Thailand and the Summer of Love

 | Fri 4 Apr 2014 14:26 ICT

During our lunch break the editorial staff, including the two young interns, were discussing what I might write about this afternoon for an editorial.

– Pollution

– The article I just read in which Noam Chomsky gives civilization another 100 years before it self-destructs.

– What it feels like to be called a “wanker” or some such ill-meaning word, almost every day by readers of your website.

– Bicultural love… and the sex that goes with it.

If Chomsky is right, and it’s true that incompetence, fear, greed, and the latent psychopathy of our world leaders will lead to widespread ruin in the near future, and that even this pervasive Chiang Mai pollution and its evident incorrigibility are smoke signals vaguely spelling out to us the nascent bust-ups with nature before the death of civilisation… and if I really am a wanker, then I guess I’d rather talk about love, or sex, or both, which is usually the case. I’ll deal with those other more depressing, maybe insuperable issues later…

You can’t write about love without sounding infinitely soft-in-the-head, or terribly reductive, but I’ll give it a shot.

The interns seem interested in love, or sex, in Thailand, because it seems to me they see it as some kind of exotic theme you might experience, something maybe relevant to fetishism, something strange, mysterious, or even alienating, and perhaps something that you must try at least once. I’ve intuited many times from western friends that they think relationships over here are kinda funny, or risky, or crazy, but of course real love can only exist back home, with one of your own kind. If not fetishistic, there’s a comedic element to how many outsiders view bicultural relationships in Thailand. It’s a snooty, malevolent stance to take, and I believe one that is/was fermented in a kind of learned ethnocentricity. While the interns certainly, I think, did not take this superior view, I believe many people do. They can’t take bicultural relationships seriously, and often they condemn what they view as pantomime love.

So, here’s my response to the interns.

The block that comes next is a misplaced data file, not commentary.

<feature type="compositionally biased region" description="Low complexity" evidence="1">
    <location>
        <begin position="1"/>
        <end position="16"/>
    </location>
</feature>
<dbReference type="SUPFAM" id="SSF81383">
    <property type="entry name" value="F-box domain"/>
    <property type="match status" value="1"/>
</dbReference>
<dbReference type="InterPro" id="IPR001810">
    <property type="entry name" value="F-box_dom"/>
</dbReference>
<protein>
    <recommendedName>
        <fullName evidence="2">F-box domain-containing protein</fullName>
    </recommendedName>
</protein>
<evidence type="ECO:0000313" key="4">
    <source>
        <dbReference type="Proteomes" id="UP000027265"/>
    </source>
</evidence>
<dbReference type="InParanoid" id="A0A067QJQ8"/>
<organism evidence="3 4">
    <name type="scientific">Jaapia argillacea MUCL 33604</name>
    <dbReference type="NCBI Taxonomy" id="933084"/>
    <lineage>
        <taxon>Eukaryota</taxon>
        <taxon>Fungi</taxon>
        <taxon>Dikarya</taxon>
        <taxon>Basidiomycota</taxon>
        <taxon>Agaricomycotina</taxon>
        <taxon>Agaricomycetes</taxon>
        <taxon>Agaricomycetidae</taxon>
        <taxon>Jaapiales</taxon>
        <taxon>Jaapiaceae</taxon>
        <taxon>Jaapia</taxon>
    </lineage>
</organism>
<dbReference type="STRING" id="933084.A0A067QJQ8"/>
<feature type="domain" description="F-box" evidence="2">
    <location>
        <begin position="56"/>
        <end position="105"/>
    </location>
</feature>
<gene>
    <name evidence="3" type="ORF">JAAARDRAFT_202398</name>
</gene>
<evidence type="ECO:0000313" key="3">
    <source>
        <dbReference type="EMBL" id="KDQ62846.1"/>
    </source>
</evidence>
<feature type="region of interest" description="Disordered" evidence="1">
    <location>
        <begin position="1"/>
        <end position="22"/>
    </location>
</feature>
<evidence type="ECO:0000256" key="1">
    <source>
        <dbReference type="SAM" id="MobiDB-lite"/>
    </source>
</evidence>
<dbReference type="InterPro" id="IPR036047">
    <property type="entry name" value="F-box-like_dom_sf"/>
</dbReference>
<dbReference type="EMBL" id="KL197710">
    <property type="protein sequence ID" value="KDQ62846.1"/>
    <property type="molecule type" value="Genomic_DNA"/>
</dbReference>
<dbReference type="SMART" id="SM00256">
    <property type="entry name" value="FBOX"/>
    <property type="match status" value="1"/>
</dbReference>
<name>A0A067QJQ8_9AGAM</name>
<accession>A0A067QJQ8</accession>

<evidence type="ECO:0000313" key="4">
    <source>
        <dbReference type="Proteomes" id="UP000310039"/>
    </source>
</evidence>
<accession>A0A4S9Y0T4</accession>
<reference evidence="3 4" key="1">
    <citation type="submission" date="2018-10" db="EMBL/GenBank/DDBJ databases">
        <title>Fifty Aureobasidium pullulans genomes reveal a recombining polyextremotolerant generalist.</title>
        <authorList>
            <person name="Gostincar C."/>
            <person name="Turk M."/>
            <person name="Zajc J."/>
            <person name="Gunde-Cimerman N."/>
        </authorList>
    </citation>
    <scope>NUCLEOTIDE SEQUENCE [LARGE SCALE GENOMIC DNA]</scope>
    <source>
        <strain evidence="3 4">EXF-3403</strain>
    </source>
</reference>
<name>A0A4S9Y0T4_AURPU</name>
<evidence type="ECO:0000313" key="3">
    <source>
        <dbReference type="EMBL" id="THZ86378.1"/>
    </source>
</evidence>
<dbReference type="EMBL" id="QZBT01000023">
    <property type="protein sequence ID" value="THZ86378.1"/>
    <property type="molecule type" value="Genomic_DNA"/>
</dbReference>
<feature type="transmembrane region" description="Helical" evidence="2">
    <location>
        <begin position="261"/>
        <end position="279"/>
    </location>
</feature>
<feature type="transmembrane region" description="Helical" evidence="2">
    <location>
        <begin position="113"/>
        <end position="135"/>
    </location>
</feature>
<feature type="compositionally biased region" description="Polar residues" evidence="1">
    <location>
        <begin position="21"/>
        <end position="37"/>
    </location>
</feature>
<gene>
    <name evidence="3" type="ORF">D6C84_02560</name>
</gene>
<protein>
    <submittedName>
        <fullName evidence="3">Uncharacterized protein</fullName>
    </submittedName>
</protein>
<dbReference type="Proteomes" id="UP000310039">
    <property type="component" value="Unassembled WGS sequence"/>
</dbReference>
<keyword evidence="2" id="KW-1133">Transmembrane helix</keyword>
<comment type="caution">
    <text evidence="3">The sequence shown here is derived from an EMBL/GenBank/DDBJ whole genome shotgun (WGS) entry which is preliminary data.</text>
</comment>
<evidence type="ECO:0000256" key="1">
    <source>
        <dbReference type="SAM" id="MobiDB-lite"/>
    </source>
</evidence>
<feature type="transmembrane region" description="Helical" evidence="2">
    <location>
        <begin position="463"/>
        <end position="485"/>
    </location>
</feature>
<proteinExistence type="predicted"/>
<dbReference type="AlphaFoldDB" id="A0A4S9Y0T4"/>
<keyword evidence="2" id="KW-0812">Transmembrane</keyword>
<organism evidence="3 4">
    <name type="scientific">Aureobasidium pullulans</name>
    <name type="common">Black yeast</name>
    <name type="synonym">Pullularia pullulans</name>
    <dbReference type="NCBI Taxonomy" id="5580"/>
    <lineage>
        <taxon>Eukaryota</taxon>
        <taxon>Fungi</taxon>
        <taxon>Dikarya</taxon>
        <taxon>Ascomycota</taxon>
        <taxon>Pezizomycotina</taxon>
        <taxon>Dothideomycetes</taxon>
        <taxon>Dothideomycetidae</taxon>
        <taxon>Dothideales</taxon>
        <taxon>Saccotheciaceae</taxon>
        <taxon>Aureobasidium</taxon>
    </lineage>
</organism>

Love is, to my mind, the only universal condition which all humans strive to experience; sex is the lowest, and perhaps highest, common denominator. Fear and violence are equally universal, but I believe they are manifestations of a failure to experience love. Love is the law, as they say, fear is failure; it works outside of the law. This sounds like I may have my head in the sand, or have read too much Mills and Boons, but the fact is I’ve been cynical for most of my life, and I think cynicism is healthy, but also ugly and petulant. Like teenage acne, it has to be outgrown, and it leaves scars. Notwithstanding people with serious mental conditions, it’s likely that none (if we are fortunate to fade out with a lucid mind) will wish we had hated more, or feared more, as we slide into the ether. Love is our only true affection; everything else we do is a ruse, a design, to find it. This applies to all of us.

It makes no difference where you come from when you’re wrapped around someone in bed and the feeling of love is mutual. Customs, or culture, at this pleasant, maybe even sublime moment, don’t matter. They feel more like hang-ups you’ve had, chips on your shoulder, bruises that won’t heal (Radiohead). Culture can feel like something you’ve been cursed with. Post-coitus, you are both aware that bodies are pretty much the same wherever you go, that orgasms are primal screams, a universally non-translatable language.

Languages seem insufficient at times, lying in bed, they slip off the bedside, you couldn’t care less; numb, dumb, mute, and you don’t give two hoots about the lamp you just smashed or impending martial law. If love is the definitive unifying condition, then sex is a fantastic nullifier of outside interference. Neither requires the spoken word, grunts will suffice.

In 1990, The Summer of Love in the UK, Ian Brown, lead singer of the seminal rock band, The Stone Roses, countered many fans chanting the names of the cities or towns where they came from – a terrible English disease. He said:

“It’s not where you’re from, it’s where you’re at.”

I agree entirely. What matters is where we are, not where we come from. If you travel, leave the luggage of your country behind; with those tiny angry flags stitched onto to its worn-out exterior, it’ll slow you down if you plan to get along.

There are many books written about cross-cultural relationships, thousands upon thousands of trite extraneous words delineating to you how you might make it work in a foreign country if you follow the advice proffered. In my opinion all this is unhelpful, and obfuscates something very simple: that love is not cultural, it’s a universal condition. The books set boundaries rather than do what they should: tell you that boundaries are manmade, and they can be breached. You don’t need a book to tell you how to fall in love. What you do need is to recognise culture as transient, and changeable. To fall in love you must realise that culture is something you have to grow out of, the clothes you wear that you must slip out of before step into bed for the first time; a border is a wall you must scale; language deprives us of mutual understanding, as much as it offers us explanations.